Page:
Rookie mis­takes

All the pres­i­dent’s er­rors

Northwest Arkansas Democrat-Gazette - - EDITORIAL PAGE -

This new pres­i­dent is clearly in over his head. We’re not even a month into his ad­min­is­tra­tion and the wheels are com­ing off. The press is snick­er­ing, as al­ways. Satur­day Night Live has been re­born. Yet one more time again. And with all the gifts this par­tic­u­lar ad­min­is­tra­tion hands the folks at SNL, who can blame the writ­ers for tak­ing ad­van­tage?

It’s only February, a month after the in­au­gu­ra­tion, and colum­nists are writ­ing as if this ad­min­is­tra­tion is in its fi­nal days. We’ve said it be­fore: A pres­i­dency isn’t the place for on-the-job train­ing.

The Cabi­net nom­i­na­tion process has been a train wreck. Were these peo­ple not vet­ted be­fore they were sent up to the Hill? Or pre­pared for all this by friendly ex­perts and Wash­ing­ton in­sid­ers? A few of the choices held their own, sure, but some key nom­i­nees looked am­a­teur­ish. There are too many kids run­ning around in the White House. The Cabi­net, at least, should look pro­fes­sional. But what can one ex­pect when a bunch of folks who want to run Wash­ing­ton have never been in Wash­ing­ton?

The pres­i­dent’s ad­vis­ers are, shall we say, send­ing mixed sig­nals. No telling how much chaos is re­ally go­ing on be­hind the scenes. What we wouldn’t give to be in a room for a few of those pre-press con­fer­ence meet­ings.

Oh boy, does the new pres­i­dent hate to be crit­i­cized in the me­dia. He is fa­mous for his thin skin. He turns col­ors when an­gry, which is prob­a­bly of­ten these days. And crit­i­cized he is, and de­serves to be with some of these de­ci­sions. This new modern me­dia helps his op­po­si­tion, too. You know what we mean. As far as the tra­di­tional me­dia goes, well, this ad­min­is­tra­tion gives us what the mil­i­tary calls a Tar­get Rich En­vi­ron­ment. Al­though some of us are hes­i­tant to de­clare a pres­i­dency DOA after less than a month on duty. (Or as our own John Brum­mett put it: “I’ll hold off on pre­par­ing an obit­u­ary for the [ad­min­is­tra­tion]. Di­a­per rash and ear in­fec­tions are noisy, but sel­dom fa­tal.”)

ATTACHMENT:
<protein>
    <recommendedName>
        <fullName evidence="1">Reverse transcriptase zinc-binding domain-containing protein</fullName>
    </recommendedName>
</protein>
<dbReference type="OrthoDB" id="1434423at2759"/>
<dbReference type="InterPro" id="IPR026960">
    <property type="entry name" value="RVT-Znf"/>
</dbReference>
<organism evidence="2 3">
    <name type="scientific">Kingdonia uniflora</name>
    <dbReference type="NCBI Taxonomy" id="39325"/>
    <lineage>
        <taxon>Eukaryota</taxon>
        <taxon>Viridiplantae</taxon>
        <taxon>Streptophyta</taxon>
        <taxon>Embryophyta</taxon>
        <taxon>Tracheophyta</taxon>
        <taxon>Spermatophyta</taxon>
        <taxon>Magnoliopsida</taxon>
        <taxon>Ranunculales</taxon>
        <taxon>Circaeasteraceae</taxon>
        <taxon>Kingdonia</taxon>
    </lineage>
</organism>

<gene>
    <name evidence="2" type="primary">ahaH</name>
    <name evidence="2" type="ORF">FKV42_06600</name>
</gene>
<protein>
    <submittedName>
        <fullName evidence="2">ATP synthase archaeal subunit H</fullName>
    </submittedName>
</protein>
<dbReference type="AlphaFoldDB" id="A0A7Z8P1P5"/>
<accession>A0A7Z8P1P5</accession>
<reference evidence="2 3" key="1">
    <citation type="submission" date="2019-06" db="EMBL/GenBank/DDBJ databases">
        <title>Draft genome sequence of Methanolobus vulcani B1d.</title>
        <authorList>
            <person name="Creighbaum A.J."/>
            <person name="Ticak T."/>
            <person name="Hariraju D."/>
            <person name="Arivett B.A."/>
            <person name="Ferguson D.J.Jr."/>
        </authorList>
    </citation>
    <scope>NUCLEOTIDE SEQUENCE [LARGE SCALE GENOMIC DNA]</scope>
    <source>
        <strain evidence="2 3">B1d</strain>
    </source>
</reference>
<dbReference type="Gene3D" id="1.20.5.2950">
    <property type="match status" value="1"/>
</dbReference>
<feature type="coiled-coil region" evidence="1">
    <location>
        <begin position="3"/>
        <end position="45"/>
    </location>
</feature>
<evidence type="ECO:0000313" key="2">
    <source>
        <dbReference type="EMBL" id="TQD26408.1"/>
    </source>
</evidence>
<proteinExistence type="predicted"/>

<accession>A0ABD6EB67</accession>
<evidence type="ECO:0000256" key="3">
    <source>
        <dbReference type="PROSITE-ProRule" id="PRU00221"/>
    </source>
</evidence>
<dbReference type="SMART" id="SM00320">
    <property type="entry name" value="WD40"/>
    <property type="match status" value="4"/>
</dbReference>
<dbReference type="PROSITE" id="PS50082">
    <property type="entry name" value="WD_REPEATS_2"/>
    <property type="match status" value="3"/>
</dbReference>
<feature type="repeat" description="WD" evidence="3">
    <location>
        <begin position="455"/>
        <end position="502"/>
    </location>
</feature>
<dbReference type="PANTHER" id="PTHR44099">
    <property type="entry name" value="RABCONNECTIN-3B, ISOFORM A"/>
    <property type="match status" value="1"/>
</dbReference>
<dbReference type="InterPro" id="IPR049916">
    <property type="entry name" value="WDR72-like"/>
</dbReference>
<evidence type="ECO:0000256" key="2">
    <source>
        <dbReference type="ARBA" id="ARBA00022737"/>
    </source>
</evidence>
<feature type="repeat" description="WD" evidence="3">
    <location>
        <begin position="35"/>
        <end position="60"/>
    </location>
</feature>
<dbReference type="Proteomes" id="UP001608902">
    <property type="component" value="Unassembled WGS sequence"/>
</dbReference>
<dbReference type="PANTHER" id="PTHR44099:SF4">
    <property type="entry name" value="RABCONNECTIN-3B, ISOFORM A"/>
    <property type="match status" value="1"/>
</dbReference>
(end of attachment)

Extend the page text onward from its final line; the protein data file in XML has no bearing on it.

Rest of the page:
Why would any new pres­i­dent al­low all these dis­trac­tions? Why fol­low the un­nec­es­sary rab­bit paths that lead to only rab­bit holes when there’s so much big work com­ing in the months ahead? Maybe the pres­i­dent isn’t as smart as the pub­lic once thought. Al Franken looks giddy.

In­deed, some­body de­scribed the new pres­i­dent as “in­cred­i­bly in­ept,” and an­other said the man has “the com­mon sense of a gnat.” Those are the print­able com­ments.

What does the pres­i­dent plan to do about this strug­gling econ­omy? Dis­patches say he’s got a sketch some­where. Of the few specifics that are leaked, ex­perts are al­ready ques­tion­ing if they’ll ac­tu­ally work. Yes, the new pres­i­dent talks a good game. Al­ways has. But We the Peo­ple need more than talk just now.

Con­gress­men are al­ready back­ing away from this pres­i­dent. When the First Lady is in the news, it’s not for a good rea­son. (Boy, is she a dif­fer­ent kind of First Lady.)

Peo­ple are mak­ing fun of the pres­i­dent’s weight. Crit­ics say he has the wrong pol­icy on Rus­sia.

It re­mains to be seen if the pres­i­dent’s plans on im­mi­gra­tion will stand up to con­gres­sional op­po­si­tion and the courts. The Se­nate, for its part, dealt the ad­min­is­tra­tion a se­ri­ous blow when it barred HIV-infected for­eign­ers from en­ter­ing the coun­try. With Dale Bumpers and David Pryor cast­ing votes against their fel­low Arkansan.

And as far as in­ter­na­tional re­la­tions go, the pres­i­dent is warn­ing Haiti’s mil­i­tary rulers about tougher mea­sures . . . .


Of course these were the sto­ries com­ing out of Wash­ing­ton in February of 1993 as the new pres­i­dent, Bill Clin­ton, be­gan to get his bear­ings. For weeks, for months, it was . . . “in­cred­i­bly in­ept,” Satur­day Night Live, Cabi­net stum­bles, di­a­per rash and ear in­fec­tions.

Moral of the story: All new ad­min­is­tra­tions make rookie mis­takes.

How about we see where this goes be­fore declar­ing a failed ad­min­is­tra­tion in its first three weeks?

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